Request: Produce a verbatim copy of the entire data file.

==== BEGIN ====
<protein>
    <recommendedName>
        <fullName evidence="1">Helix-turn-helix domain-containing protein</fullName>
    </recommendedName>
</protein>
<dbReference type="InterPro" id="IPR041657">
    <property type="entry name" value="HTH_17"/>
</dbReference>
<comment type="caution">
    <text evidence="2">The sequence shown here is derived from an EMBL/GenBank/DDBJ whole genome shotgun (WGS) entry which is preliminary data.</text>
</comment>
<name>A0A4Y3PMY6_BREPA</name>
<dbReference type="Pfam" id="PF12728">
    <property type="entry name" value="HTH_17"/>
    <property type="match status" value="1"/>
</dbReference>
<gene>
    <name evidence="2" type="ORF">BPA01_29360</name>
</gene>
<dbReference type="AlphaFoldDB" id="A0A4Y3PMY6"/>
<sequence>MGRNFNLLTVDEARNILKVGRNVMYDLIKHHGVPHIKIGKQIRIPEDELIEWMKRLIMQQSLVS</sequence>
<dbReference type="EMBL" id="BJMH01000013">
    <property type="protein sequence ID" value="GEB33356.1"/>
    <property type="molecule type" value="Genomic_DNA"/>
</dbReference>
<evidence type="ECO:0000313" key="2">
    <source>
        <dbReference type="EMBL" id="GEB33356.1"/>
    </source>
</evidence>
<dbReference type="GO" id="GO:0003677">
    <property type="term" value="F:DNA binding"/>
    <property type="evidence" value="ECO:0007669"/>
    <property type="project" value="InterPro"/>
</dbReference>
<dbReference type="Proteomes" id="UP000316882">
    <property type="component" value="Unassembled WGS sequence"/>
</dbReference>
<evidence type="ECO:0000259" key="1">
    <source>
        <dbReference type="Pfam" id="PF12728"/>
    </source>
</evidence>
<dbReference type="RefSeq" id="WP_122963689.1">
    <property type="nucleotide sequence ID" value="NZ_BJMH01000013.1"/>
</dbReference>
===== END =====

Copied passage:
<protein>
    <recommendedName>
        <fullName evidence="1">Helix-turn-helix domain-containing protein</fullName>
    </recommendedName>
</protein>
<dbReference type="InterPro" id="IPR041657">
    <property type="entry name" value="HTH_17"/>
</dbReference>
<comment type="caution">
    <text evidence="2">The sequence shown here is derived from an EMBL/GenBank/DDBJ whole genome shotgun (WGS) entry which is preliminary data.</text>
</comment>
<name>A0A4Y3PMY6_BREPA</name>
<dbReference type="Pfam" id="PF12728">
    <property type="entry name" value="HTH_17"/>
    <property type="match status" value="1"/>
</dbReference>
<gene>
    <name evidence="2" type="ORF">BPA01_29360</name>
</gene>
<dbReference type="AlphaFoldDB" id="A0A4Y3PMY6"/>
<sequence>MGRNFNLLTVDEARNILKVGRNVMYDLIKHHGVPHIKIGKQIRIPEDELIEWMKRLIMQQSLVS</sequence>
<dbReference type="EMBL" id="BJMH01000013">
    <property type="protein sequence ID" value="GEB33356.1"/>
    <property type="molecule type" value="Genomic_DNA"/>
</dbReference>
<evidence type="ECO:0000313" key="2">
    <source>
        <dbReference type="EMBL" id="GEB33356.1"/>
    </source>
</evidence>
<dbReference type="GO" id="GO:0003677">
    <property type="term" value="F:DNA binding"/>
    <property type="evidence" value="ECO:0007669"/>
    <property type="project" value="InterPro"/>
</dbReference>
<dbReference type="Proteomes" id="UP000316882">
    <property type="component" value="Unassembled WGS sequence"/>
</dbReference>
<evidence type="ECO:0000259" key="1">
    <source>
        <dbReference type="Pfam" id="PF12728"/>
    </source>
</evidence>
<dbReference type="RefSeq" id="WP_122963689.1">
    <property type="nucleotide sequence ID" value="NZ_BJMH01000013.1"/>
</dbReference>